Support to the UNFCCC process

Negotiations under the United Nations Framework Convention on Climate Change (UNFCCC) are nearing an important milestone with the post-2020 global climate agreement scheduled to be concluded in Paris in December 2015.

FAO is currently an observer to UNFCCC and provides technical advice to member countries. FAO has an important role to play in the negotiations under the Convention, where ensuring food production is not threatened is a primary objective.

Article 2 of the United Nations Framework Convention on Climate Change states that:

“The ultimate objective of this Convention and any related legal instruments that the Conference of the Parties may adopt is to achieve, in accordance with the relevant provisions of the Convention, stabilization of greenhouse gas concentrations in the atmosphere at a level that would prevent dangerous anthropogenic interference with the climate system. Such a level should be achieved within a time-frame sufficient to allow ecosystems to adapt naturally to climate change, to ensure that food production is not threatened and to enable economic development to proceed in a sustainable manner”.

The agricultural sectors are a critical component of the global response to climate change. FAO plays an important role in assisting member countries to understand the challenges and opportunities for the sectors and the range of possible responses. This includes advising on the UNFCCC process. Decisive action on climate change is crucial if we wish to eliminate hunger. Below is FAO’s approach to food security and climate change:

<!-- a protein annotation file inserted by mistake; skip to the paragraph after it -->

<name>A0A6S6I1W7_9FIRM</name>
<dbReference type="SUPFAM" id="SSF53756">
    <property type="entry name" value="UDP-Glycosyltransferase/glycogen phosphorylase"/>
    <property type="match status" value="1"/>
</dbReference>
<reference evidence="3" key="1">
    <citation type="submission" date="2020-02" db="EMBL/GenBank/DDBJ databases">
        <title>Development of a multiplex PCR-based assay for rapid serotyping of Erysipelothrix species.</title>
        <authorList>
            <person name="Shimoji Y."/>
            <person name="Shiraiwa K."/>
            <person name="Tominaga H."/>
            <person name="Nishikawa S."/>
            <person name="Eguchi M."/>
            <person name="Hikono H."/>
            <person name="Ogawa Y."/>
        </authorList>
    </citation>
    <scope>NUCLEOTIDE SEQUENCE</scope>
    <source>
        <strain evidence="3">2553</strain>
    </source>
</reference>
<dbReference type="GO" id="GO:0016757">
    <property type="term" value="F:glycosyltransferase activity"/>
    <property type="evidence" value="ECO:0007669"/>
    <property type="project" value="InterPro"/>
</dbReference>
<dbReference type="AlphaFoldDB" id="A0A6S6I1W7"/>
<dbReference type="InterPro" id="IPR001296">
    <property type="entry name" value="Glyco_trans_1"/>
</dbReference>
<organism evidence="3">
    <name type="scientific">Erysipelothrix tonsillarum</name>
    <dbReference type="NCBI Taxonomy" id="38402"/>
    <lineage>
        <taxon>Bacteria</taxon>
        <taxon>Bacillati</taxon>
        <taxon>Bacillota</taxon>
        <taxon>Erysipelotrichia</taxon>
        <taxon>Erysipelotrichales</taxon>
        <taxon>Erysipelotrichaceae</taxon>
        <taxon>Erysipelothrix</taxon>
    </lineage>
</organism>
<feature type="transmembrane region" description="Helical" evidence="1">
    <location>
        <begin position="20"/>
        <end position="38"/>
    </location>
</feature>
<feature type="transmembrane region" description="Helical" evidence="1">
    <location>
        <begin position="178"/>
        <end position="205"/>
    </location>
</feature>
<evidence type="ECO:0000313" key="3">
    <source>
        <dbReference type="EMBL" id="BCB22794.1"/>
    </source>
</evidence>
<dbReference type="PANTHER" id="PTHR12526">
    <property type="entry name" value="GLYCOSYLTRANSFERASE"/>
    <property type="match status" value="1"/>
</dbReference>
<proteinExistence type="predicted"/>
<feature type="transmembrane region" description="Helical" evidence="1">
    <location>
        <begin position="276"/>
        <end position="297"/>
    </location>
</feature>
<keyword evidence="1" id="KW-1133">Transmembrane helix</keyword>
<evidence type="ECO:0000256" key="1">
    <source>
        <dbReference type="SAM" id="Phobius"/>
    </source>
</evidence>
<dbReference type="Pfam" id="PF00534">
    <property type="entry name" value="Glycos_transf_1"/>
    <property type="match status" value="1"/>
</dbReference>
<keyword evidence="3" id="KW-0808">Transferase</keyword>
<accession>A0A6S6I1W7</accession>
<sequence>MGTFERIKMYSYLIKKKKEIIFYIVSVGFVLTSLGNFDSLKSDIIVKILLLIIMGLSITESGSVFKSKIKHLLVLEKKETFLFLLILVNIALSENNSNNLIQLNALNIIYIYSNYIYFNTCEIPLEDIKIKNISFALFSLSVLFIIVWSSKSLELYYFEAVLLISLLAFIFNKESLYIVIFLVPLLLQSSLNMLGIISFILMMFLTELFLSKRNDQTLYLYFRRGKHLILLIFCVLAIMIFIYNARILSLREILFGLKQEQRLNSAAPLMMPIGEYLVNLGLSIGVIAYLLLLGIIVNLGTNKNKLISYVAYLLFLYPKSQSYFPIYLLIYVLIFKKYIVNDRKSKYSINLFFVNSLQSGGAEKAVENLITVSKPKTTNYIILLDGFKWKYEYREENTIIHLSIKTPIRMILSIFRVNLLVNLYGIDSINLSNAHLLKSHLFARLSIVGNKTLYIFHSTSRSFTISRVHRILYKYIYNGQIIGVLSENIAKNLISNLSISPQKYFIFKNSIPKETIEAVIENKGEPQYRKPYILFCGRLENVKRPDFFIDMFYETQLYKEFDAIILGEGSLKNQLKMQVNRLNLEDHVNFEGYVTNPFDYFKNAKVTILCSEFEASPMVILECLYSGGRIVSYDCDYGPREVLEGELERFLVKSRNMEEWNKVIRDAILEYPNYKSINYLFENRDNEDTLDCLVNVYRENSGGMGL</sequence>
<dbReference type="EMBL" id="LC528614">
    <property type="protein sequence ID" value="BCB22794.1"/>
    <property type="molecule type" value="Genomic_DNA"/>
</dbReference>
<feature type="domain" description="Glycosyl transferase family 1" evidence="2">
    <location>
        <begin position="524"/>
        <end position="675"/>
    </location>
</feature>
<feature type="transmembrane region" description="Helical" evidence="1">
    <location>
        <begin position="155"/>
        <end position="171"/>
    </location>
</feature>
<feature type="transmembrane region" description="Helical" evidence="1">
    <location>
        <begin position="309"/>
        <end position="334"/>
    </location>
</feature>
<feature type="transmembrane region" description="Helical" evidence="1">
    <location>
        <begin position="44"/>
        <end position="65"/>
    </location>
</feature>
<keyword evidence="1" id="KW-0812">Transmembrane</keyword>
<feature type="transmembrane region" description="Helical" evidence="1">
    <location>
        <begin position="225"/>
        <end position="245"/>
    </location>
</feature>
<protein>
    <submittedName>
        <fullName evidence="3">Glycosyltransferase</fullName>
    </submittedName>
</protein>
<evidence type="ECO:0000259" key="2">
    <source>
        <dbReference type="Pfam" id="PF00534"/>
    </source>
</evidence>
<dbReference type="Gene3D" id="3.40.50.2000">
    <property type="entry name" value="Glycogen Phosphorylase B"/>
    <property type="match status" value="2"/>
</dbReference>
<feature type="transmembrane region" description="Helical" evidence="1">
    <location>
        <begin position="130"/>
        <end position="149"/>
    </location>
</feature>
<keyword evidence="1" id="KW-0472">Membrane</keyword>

• FAO stands for food security and poverty eradication. Our work is to ensure food security especially under the impacts of climate change. The central importance of food security needs to be recognized in the post-2020 agreement. FAO is clearly supporting UNFCCC as the central forum for climate change.
  • The agricultural sectors are particularly exposed to the impacts of climate change and climate variability. The impacts are already felt today. We need to create more resilient food production systems that are better adapted to the changing climatic conditions.
  • At the same time, the global population grows. We need to sustainably increase the productivity of agricultural sectors. The right policies to ensure food security and build resilience and productivity typically come with substantial benefits, particularly for the rural poor. Better watershed management, improved soil quality and gender empowerment are only some examples.
  • Mitigation and the potential to sequester emissions in soils and trees are another important additional benefit. There will be challenges for the sector, but there will also be opportunities – if we get the global policies right. That means, looking holistically at all the services farmers provide – not only food production.
  • There should be additional financial advantages to encourage the right policies. We need to ensure that these financial advantages benefit in particular the world’s poorest honoring their efforts to build resilience and to harness the mitigation potential of agriculture for the benefit of all mankind.
  • Climate change can only be addressed in an “all of government” approach. Therefore, Ministries of agriculture, fisheries and forestry need to be at the table when countries develop and implement domestic policies to address climate change and national positions for the negotiations.

 

last updated:  Tuesday, May 26, 2015